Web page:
Abstract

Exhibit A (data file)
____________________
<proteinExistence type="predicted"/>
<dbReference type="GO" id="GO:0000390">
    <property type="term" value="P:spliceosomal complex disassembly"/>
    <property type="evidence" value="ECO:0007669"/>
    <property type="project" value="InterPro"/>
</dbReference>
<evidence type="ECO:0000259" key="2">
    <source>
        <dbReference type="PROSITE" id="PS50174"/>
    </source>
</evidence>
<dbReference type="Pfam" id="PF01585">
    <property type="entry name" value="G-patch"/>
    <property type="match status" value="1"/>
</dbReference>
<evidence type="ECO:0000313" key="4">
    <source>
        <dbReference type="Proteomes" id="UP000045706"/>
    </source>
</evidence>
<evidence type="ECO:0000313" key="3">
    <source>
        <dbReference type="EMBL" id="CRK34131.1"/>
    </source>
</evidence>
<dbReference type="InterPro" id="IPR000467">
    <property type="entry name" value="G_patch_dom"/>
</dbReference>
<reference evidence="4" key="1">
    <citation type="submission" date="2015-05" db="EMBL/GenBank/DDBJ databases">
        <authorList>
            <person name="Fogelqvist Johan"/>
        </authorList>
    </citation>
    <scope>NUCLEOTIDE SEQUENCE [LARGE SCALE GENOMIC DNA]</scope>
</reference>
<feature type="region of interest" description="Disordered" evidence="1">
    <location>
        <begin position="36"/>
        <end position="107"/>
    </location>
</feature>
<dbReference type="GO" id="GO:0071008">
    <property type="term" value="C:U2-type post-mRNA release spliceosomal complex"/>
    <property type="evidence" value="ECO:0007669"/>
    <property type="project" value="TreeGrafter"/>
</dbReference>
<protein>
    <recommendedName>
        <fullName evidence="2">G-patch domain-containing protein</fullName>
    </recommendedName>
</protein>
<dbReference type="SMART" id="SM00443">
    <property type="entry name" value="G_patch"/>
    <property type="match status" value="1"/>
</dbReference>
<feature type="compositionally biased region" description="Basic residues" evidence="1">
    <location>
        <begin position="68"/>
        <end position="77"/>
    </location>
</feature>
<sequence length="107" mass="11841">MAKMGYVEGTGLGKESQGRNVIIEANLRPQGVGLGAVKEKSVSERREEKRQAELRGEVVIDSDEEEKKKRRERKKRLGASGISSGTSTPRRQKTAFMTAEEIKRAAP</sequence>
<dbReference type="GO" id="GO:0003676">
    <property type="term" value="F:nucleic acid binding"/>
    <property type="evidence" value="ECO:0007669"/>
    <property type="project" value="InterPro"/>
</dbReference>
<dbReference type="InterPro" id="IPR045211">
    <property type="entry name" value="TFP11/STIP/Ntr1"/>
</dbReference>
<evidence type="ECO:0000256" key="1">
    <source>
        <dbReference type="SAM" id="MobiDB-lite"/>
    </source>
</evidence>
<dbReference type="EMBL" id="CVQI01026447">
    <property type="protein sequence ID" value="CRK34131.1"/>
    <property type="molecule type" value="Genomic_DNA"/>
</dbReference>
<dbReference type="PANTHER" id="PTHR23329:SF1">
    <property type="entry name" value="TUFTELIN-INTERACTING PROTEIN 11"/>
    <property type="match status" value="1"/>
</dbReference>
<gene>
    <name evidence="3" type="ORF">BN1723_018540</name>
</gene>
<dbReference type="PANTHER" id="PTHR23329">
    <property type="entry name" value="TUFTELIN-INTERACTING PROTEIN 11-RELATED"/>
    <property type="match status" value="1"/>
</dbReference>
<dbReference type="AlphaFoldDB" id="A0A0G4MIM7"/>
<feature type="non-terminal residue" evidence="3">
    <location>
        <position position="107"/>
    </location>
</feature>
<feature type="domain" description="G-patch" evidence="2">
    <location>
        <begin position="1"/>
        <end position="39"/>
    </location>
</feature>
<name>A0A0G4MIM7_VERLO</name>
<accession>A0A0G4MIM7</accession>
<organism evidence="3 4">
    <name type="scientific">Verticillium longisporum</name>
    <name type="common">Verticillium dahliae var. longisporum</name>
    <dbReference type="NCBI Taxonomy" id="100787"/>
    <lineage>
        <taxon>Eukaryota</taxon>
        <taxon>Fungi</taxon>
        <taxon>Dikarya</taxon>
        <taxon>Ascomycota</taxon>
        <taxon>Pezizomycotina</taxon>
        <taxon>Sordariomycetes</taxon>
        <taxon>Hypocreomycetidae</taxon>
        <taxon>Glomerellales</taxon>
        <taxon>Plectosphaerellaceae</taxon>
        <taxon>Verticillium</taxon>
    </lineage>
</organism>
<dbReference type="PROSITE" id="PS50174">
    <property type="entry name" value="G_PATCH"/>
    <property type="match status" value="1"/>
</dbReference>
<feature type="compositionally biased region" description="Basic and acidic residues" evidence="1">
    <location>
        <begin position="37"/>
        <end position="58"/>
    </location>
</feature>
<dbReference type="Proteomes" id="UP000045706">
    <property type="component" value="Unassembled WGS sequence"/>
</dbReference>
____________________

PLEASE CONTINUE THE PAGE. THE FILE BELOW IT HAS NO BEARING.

Imprecise correlation of the marine and terrestrial fossil records has been a major obstacle to understanding migration and extinction of continental biotas and early Cenozoic climate change. New 40Ar/39Ar data from the Willwood Formation in the Bighorn Basin of Wyoming establish an age of 52.8 ±0.3 Ma for earliest Lostcabinian (late Wasatchian) faunas and coeval early Eocene floras. Strata just beneath earliest Wasatchian faunas can be correlated with the NP9/NP10 boundary in marine sedimentary units, which has an interpolated age of ∼55.7 Ma. This new information allows us to estimate the durations of the Wasatchian (∼5 m.y.) and the Losicabinian (∼2 m.y.) and shows that the continental biotas are coeval with the acme of Cenozoic warmth inferred from δ18O measurements of foraminifera. From 58 to 50 Ma, paleoclimate in the continental interior at about 45°N was warm and equable, but patterns of temperature change inferred from continental floras do not track precisely the marine δ18O record.

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